6 energy saving tips for SMEs that will help you cut costs and emissions.
As an SME, electricity may not be your biggest operating cost, but it’s still a drain on your profits – if you can avoid some or all of it, why wouldn’t you? Not only that, by saving energy you can boost your ‘green’ performance: did you know that, in the UK, SMEsÂ are responsible for about a third (28%) of climate change emissions from business electricity generation andÂ use?
We’ve put together 6 energy saving tips for you to get you going, starting with the most simple and least costly and finishing with the most complex and expensive.
Before you start!
There’s a saying: “if you don’t measureÂ it, you can’t manageÂ it” and it definitely applies to business energy consumption. So, before you think about making energy saving changes, it’s a good idea to monitor and record your usage for a while to get a feel for how much electricity your business uses every 24 hours over a typical billing period – that way, you’ll be able to tell if your efforts are working.
1. Turn off lights when not in use
This sounds so simple, you might wonder why we bother mentioning it, but you’d be very surprised at how often people leave a room unattended with the lights still on – especially rooms that aren’t used all that often.
Remind people using stickers next to light switches, encouraging them to switch them off after use.
If you notice that it’s a real problem, it may be worth considering installing push-button timer switches or even more sophisticated occupancy sensors.
2.Â Don’t leave equipment on standby
Computers and their monitors, printers, and just about every other common office gadget will probably have a standby setting on it – making it ready to power-up quickly when you need it after a period of being idle. Except, leaving things in standby mode instead of switching them off wastes a lot of power – according to the Energy Saving Trust, for instance, a computer monitor left on standby overnight uses enough electricity to laser print over 500 pages.
The Carbon Trust reports that leaving a computer on overnight for a year would create enough CO2 to fill a double-decker bus.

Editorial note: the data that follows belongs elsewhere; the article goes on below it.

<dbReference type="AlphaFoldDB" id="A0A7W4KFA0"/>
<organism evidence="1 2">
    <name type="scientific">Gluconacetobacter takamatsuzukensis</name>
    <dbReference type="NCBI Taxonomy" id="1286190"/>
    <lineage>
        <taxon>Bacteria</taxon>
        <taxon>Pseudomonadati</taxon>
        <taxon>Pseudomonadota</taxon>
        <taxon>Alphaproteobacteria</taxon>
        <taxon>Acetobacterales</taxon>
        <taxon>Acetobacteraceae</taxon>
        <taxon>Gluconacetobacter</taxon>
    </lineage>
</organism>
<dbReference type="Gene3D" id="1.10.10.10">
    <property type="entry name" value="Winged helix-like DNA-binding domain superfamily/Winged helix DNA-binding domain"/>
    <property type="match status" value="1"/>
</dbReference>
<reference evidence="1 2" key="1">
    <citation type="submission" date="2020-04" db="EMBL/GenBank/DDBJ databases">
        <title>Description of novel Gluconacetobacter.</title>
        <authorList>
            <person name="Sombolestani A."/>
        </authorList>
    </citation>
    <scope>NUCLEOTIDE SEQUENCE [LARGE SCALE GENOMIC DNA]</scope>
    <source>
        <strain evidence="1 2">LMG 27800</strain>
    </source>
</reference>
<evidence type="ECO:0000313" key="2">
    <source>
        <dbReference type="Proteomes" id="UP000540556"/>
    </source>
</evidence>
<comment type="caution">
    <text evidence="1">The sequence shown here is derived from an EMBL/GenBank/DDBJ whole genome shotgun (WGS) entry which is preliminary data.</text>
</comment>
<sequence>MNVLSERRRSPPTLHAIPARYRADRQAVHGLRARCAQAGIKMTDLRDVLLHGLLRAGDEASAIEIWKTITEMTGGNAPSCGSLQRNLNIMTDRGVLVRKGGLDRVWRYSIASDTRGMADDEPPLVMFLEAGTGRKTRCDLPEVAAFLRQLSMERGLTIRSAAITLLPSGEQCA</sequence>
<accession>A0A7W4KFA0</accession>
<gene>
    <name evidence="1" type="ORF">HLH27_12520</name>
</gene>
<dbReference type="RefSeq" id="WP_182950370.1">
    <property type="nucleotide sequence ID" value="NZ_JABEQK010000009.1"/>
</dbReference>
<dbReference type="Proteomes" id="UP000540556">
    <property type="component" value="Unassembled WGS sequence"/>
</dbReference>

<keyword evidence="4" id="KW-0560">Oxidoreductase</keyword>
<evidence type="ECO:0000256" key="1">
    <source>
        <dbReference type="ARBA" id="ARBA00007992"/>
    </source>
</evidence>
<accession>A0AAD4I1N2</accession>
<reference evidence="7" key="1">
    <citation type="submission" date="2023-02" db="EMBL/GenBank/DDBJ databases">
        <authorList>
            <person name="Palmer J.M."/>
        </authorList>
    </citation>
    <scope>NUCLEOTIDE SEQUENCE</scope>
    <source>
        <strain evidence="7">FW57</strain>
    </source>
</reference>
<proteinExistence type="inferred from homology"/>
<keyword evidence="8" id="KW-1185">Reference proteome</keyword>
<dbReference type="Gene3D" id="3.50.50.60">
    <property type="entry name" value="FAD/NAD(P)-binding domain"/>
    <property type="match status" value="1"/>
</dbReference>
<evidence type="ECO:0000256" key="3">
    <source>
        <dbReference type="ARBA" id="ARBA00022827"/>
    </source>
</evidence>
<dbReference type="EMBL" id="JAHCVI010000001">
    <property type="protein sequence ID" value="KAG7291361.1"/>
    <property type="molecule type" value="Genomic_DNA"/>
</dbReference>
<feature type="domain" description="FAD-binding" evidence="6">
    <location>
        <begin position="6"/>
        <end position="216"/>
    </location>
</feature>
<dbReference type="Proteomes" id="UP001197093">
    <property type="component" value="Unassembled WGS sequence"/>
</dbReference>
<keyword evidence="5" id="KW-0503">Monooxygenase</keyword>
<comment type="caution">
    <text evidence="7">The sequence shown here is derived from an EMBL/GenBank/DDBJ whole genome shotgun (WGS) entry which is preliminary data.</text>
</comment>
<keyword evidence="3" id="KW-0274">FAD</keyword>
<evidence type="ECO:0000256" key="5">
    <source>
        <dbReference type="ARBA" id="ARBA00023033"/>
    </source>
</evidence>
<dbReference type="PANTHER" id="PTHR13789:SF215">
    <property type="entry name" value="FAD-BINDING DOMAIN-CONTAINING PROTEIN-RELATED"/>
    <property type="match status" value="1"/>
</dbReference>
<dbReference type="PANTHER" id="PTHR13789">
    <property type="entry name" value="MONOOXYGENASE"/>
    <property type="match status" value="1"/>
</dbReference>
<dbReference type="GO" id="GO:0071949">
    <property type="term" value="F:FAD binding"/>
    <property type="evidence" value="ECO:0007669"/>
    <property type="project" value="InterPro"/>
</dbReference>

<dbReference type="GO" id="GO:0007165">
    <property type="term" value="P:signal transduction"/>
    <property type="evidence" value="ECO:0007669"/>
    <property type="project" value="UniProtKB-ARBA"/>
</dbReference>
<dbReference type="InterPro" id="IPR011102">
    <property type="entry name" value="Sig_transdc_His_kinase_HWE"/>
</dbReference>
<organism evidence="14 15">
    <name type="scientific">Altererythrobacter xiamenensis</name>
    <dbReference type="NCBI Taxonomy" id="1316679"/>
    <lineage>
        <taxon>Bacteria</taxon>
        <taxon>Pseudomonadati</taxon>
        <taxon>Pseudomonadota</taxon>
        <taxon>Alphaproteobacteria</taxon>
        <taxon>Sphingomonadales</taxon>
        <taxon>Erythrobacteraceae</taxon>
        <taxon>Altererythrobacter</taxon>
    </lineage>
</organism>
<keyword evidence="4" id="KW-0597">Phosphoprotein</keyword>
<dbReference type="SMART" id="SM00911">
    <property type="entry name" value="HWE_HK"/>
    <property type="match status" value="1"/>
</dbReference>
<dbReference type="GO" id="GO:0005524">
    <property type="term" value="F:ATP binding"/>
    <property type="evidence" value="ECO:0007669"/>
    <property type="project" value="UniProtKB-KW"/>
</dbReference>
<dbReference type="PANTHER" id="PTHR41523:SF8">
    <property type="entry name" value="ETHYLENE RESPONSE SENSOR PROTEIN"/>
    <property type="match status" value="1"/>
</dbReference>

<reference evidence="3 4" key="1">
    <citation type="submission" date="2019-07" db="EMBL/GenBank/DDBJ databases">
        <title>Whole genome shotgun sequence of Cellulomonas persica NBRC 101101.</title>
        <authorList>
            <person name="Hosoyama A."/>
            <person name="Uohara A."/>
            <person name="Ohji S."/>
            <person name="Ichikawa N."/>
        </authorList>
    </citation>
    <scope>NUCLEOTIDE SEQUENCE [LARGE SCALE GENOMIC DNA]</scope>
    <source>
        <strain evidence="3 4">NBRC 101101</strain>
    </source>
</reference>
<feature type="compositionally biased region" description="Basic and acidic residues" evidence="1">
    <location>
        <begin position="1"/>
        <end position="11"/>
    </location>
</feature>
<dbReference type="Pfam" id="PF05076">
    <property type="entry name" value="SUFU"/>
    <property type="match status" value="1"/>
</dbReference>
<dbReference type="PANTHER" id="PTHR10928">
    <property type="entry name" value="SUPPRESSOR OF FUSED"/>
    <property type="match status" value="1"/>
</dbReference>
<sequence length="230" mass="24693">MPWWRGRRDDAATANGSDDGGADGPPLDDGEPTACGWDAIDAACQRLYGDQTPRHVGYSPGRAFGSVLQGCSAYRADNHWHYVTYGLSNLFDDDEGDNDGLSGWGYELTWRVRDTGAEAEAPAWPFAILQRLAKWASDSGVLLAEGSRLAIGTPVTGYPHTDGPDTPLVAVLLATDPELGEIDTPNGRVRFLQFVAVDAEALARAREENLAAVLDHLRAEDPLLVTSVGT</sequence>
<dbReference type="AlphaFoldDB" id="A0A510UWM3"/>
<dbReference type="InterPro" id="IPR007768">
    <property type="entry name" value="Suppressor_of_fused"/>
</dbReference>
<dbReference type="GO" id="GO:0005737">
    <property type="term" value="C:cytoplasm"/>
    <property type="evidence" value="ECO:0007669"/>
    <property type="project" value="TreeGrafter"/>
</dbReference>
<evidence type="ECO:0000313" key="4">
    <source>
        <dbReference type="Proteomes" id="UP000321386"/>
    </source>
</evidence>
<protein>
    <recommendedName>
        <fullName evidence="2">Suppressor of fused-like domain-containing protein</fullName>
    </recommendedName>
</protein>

3.Â Can you adjust your work patterns?
The cost of power is higher during the day when more people are using it, but drops at night when demand is lower. Some utility companies even have special tariffs that are specifically designed to encourage ‘load shifting’ by offering steeper discounts for overnight electricity use.
It’s worth looking at what your business does and working out if this can benefit you. For instance, if there’s a particularly power-hungry process you perform, check to see if this can be done at night – even if that means automating the process around a particular start and finish time if you don’t have staff on a night shift.
4.Â Consider low-energy lighting and heating
Once you’ve tackled the measures that have little or no cost, and made some savings along the way, it’s time to start thinking about investing in energy saving equipment.
Lighting and heating make up a significant proportion of business electricity consumption, so they’re a good place to start. Right now, we’re using 1.34 kW of electricity – if we switch on the two 5ft twin fluorescent lights in an adjacent office, our real-time power monitoring tells us that consumption jumps to 1.62 kW – a rise of 0.28 kW. These particular light fittings are now quite outdated and will be replaced soon with newer equivalents. Switching on the lights inÂ a similar sized office on the ground floor, where we’ve already replaced the lighting, boosts consumption toÂ 1.43 kW, a rise of just 0.09 kW.
That may not sound like much, but it all adds up. Over a 40 hour working week, for a year, it’s the difference between an extra 582 kWh or 187 kWh.
5.Â Explore voltage optimisation
Voltage Optimisation is a term given to the systematic controlled reduction in the voltages received by an energy consumer to reduce energy use, power demand and reactive power demand.
Without getting too technical, it’s because of this: the declared low voltage electricity supply in the UKÂ as per the Electrical Safety, Quality and Continuity Regulations 2002, is now 230V with a tolerance of +10% to -6%. This means that supply voltage can theoretically rangeÂ between 216V and 253V. However, the average voltage supplied from the national grid (in mainland UK) is 242V.
If your supplyÂ voltage is higher than the voltage at which equipment is designed to operate most effectively, it causes a reduction in equipment lifetime and increases in energy consumption.
Voltage Optimisation isn’t right for every business, but it’s definitely worth exploring with the right help.
6.Â Generate your own renewable power with added battery storage
If, after doing all you can to reduce your power use you still consider it too high, then it’s time to consider generating your own electricityÂ with on-site renewables – this can include rooftop solar panels, biomass boilers, and, for larger sites, even anaerobic digestion of organic waste.
Major benefits of installing micro-generation renewablesÂ areÂ that not only does it put you in much greater control of your costs, but it can also generate an additional income through government subsidies – which typically mean that the payback period on your capital investment shrinks.
As with Voltage Optimisation, it’s best to get expert advice on precisely which forms of on-site power generation could work for you. If you do elect to generate your own electricity from renewables, it makes sense to do so in conjunction with battery storage – so that power produced when you don’t need it, can be stored until you do.
There’s a handy reminder of these 6 tips here (opens as a PDF).
What have you already done to save energy and money in your SME? We’d love to hear about your successes in the comments below!